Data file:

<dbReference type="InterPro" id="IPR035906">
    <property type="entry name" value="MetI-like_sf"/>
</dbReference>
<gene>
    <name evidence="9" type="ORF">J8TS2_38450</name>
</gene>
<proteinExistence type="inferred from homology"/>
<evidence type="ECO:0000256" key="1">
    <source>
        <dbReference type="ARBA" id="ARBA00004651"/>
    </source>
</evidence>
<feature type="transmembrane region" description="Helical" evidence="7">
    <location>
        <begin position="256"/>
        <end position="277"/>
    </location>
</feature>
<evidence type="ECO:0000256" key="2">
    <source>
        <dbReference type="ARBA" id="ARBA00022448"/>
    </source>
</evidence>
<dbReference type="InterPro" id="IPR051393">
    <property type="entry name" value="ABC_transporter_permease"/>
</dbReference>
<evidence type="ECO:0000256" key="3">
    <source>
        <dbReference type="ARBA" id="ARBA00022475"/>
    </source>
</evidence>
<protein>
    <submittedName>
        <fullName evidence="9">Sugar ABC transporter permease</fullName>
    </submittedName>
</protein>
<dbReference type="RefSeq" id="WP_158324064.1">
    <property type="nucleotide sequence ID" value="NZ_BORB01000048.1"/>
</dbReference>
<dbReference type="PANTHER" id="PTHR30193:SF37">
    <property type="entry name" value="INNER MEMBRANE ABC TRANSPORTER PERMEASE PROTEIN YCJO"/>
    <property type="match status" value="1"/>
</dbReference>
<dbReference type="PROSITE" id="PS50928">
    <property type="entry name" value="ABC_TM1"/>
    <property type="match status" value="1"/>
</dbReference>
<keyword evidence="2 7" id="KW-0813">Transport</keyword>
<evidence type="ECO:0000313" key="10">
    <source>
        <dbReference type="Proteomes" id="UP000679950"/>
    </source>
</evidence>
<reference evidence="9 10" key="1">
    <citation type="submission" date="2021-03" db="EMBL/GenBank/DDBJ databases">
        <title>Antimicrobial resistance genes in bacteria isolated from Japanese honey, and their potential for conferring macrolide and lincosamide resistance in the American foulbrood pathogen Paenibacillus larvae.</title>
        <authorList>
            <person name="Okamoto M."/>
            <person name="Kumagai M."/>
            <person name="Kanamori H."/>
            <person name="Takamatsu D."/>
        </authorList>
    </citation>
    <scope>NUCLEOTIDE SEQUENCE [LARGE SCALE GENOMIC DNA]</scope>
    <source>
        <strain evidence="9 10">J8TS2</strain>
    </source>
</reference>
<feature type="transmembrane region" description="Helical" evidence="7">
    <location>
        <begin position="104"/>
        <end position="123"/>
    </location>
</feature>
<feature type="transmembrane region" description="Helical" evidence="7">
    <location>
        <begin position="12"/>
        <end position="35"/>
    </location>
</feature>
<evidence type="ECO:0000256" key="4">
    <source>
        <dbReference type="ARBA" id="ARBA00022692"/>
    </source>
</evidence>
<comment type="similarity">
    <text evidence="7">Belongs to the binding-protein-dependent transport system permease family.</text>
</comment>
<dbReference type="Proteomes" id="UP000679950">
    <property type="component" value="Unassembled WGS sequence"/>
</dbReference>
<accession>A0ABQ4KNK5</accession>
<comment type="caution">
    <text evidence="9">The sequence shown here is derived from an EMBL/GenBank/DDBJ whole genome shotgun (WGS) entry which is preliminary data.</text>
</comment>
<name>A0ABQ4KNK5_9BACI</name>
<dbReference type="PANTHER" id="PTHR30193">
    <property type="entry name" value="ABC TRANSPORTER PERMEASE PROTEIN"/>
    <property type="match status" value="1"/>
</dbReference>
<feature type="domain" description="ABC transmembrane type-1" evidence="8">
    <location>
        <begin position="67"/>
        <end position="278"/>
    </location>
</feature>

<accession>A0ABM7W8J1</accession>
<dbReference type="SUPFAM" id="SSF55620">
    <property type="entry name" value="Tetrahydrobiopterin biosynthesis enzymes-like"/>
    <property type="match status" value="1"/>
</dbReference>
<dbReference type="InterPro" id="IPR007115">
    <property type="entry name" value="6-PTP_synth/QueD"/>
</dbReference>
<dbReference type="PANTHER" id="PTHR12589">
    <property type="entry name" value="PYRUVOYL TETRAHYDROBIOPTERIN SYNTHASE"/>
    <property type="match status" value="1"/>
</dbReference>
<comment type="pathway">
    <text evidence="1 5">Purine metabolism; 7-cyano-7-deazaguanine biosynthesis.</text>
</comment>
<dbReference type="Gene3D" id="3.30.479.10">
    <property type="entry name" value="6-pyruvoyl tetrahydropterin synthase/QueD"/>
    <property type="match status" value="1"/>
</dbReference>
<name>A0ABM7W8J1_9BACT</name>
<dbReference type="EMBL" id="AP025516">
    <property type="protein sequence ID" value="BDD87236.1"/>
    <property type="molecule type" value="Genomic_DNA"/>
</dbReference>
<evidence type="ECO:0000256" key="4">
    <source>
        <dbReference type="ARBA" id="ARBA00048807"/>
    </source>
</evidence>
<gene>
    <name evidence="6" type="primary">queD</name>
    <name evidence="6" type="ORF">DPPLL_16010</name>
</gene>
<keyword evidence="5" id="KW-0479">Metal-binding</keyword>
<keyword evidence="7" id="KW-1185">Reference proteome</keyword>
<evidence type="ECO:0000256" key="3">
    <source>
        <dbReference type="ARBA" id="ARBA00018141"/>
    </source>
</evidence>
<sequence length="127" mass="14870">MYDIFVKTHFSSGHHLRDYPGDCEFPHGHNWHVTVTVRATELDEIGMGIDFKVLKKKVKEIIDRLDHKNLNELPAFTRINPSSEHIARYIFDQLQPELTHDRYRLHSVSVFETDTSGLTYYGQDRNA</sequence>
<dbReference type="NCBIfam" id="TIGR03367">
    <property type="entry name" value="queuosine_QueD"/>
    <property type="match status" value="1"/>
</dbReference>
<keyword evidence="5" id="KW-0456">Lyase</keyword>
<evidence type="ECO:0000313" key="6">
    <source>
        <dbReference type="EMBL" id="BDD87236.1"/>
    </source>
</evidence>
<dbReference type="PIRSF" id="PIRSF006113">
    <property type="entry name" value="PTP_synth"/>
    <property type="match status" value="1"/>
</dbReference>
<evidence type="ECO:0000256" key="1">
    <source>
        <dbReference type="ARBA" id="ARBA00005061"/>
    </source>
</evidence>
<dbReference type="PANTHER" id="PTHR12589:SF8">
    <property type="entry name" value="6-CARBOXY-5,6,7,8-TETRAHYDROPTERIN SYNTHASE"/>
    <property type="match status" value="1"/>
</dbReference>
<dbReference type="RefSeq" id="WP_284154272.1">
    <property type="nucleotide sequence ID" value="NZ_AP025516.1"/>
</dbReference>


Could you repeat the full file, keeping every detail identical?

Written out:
<dbReference type="InterPro" id="IPR035906">
    <property type="entry name" value="MetI-like_sf"/>
</dbReference>
<gene>
    <name evidence="9" type="ORF">J8TS2_38450</name>
</gene>
<proteinExistence type="inferred from homology"/>
<evidence type="ECO:0000256" key="1">
    <source>
        <dbReference type="ARBA" id="ARBA00004651"/>
    </source>
</evidence>
<feature type="transmembrane region" description="Helical" evidence="7">
    <location>
        <begin position="256"/>
        <end position="277"/>
    </location>
</feature>
<evidence type="ECO:0000256" key="2">
    <source>
        <dbReference type="ARBA" id="ARBA00022448"/>
    </source>
</evidence>
<dbReference type="InterPro" id="IPR051393">
    <property type="entry name" value="ABC_transporter_permease"/>
</dbReference>
<evidence type="ECO:0000256" key="3">
    <source>
        <dbReference type="ARBA" id="ARBA00022475"/>
    </source>
</evidence>
<protein>
    <submittedName>
        <fullName evidence="9">Sugar ABC transporter permease</fullName>
    </submittedName>
</protein>
<dbReference type="RefSeq" id="WP_158324064.1">
    <property type="nucleotide sequence ID" value="NZ_BORB01000048.1"/>
</dbReference>
<dbReference type="PANTHER" id="PTHR30193:SF37">
    <property type="entry name" value="INNER MEMBRANE ABC TRANSPORTER PERMEASE PROTEIN YCJO"/>
    <property type="match status" value="1"/>
</dbReference>
<dbReference type="PROSITE" id="PS50928">
    <property type="entry name" value="ABC_TM1"/>
    <property type="match status" value="1"/>
</dbReference>
<keyword evidence="2 7" id="KW-0813">Transport</keyword>
<evidence type="ECO:0000313" key="10">
    <source>
        <dbReference type="Proteomes" id="UP000679950"/>
    </source>
</evidence>
<reference evidence="9 10" key="1">
    <citation type="submission" date="2021-03" db="EMBL/GenBank/DDBJ databases">
        <title>Antimicrobial resistance genes in bacteria isolated from Japanese honey, and their potential for conferring macrolide and lincosamide resistance in the American foulbrood pathogen Paenibacillus larvae.</title>
        <authorList>
            <person name="Okamoto M."/>
            <person name="Kumagai M."/>
            <person name="Kanamori H."/>
            <person name="Takamatsu D."/>
        </authorList>
    </citation>
    <scope>NUCLEOTIDE SEQUENCE [LARGE SCALE GENOMIC DNA]</scope>
    <source>
        <strain evidence="9 10">J8TS2</strain>
    </source>
</reference>
<feature type="transmembrane region" description="Helical" evidence="7">
    <location>
        <begin position="104"/>
        <end position="123"/>
    </location>
</feature>
<feature type="transmembrane region" description="Helical" evidence="7">
    <location>
        <begin position="12"/>
        <end position="35"/>
    </location>
</feature>
<evidence type="ECO:0000256" key="4">
    <source>
        <dbReference type="ARBA" id="ARBA00022692"/>
    </source>
</evidence>
<comment type="similarity">
    <text evidence="7">Belongs to the binding-protein-dependent transport system permease family.</text>
</comment>
<dbReference type="Proteomes" id="UP000679950">
    <property type="component" value="Unassembled WGS sequence"/>
</dbReference>
<accession>A0ABQ4KNK5</accession>
<comment type="caution">
    <text evidence="9">The sequence shown here is derived from an EMBL/GenBank/DDBJ whole genome shotgun (WGS) entry which is preliminary data.</text>
</comment>
<name>A0ABQ4KNK5_9BACI</name>
<dbReference type="PANTHER" id="PTHR30193">
    <property type="entry name" value="ABC TRANSPORTER PERMEASE PROTEIN"/>
    <property type="match status" value="1"/>
</dbReference>
<feature type="domain" description="ABC transmembrane type-1" evidence="8">
    <location>
        <begin position="67"/>
        <end position="278"/>
    </location>
</feature>

<accession>A0ABM7W8J1</accession>
<dbReference type="SUPFAM" id="SSF55620">
    <property type="entry name" value="Tetrahydrobiopterin biosynthesis enzymes-like"/>
    <property type="match status" value="1"/>
</dbReference>
<dbReference type="InterPro" id="IPR007115">
    <property type="entry name" value="6-PTP_synth/QueD"/>
</dbReference>
<dbReference type="PANTHER" id="PTHR12589">
    <property type="entry name" value="PYRUVOYL TETRAHYDROBIOPTERIN SYNTHASE"/>
    <property type="match status" value="1"/>
</dbReference>
<comment type="pathway">
    <text evidence="1 5">Purine metabolism; 7-cyano-7-deazaguanine biosynthesis.</text>
</comment>
<dbReference type="Gene3D" id="3.30.479.10">
    <property type="entry name" value="6-pyruvoyl tetrahydropterin synthase/QueD"/>
    <property type="match status" value="1"/>
</dbReference>
<name>A0ABM7W8J1_9BACT</name>
<dbReference type="EMBL" id="AP025516">
    <property type="protein sequence ID" value="BDD87236.1"/>
    <property type="molecule type" value="Genomic_DNA"/>
</dbReference>
<evidence type="ECO:0000256" key="4">
    <source>
        <dbReference type="ARBA" id="ARBA00048807"/>
    </source>
</evidence>
<gene>
    <name evidence="6" type="primary">queD</name>
    <name evidence="6" type="ORF">DPPLL_16010</name>
</gene>
<keyword evidence="5" id="KW-0479">Metal-binding</keyword>
<keyword evidence="7" id="KW-1185">Reference proteome</keyword>
<evidence type="ECO:0000256" key="3">
    <source>
        <dbReference type="ARBA" id="ARBA00018141"/>
    </source>
</evidence>
<sequence length="127" mass="14870">MYDIFVKTHFSSGHHLRDYPGDCEFPHGHNWHVTVTVRATELDEIGMGIDFKVLKKKVKEIIDRLDHKNLNELPAFTRINPSSEHIARYIFDQLQPELTHDRYRLHSVSVFETDTSGLTYYGQDRNA</sequence>
<dbReference type="NCBIfam" id="TIGR03367">
    <property type="entry name" value="queuosine_QueD"/>
    <property type="match status" value="1"/>
</dbReference>
<keyword evidence="5" id="KW-0456">Lyase</keyword>
<evidence type="ECO:0000313" key="6">
    <source>
        <dbReference type="EMBL" id="BDD87236.1"/>
    </source>
</evidence>
<dbReference type="PIRSF" id="PIRSF006113">
    <property type="entry name" value="PTP_synth"/>
    <property type="match status" value="1"/>
</dbReference>
<evidence type="ECO:0000256" key="1">
    <source>
        <dbReference type="ARBA" id="ARBA00005061"/>
    </source>
</evidence>
<dbReference type="PANTHER" id="PTHR12589:SF8">
    <property type="entry name" value="6-CARBOXY-5,6,7,8-TETRAHYDROPTERIN SYNTHASE"/>
    <property type="match status" value="1"/>
</dbReference>
<dbReference type="RefSeq" id="WP_284154272.1">
    <property type="nucleotide sequence ID" value="NZ_AP025516.1"/>
</dbReference>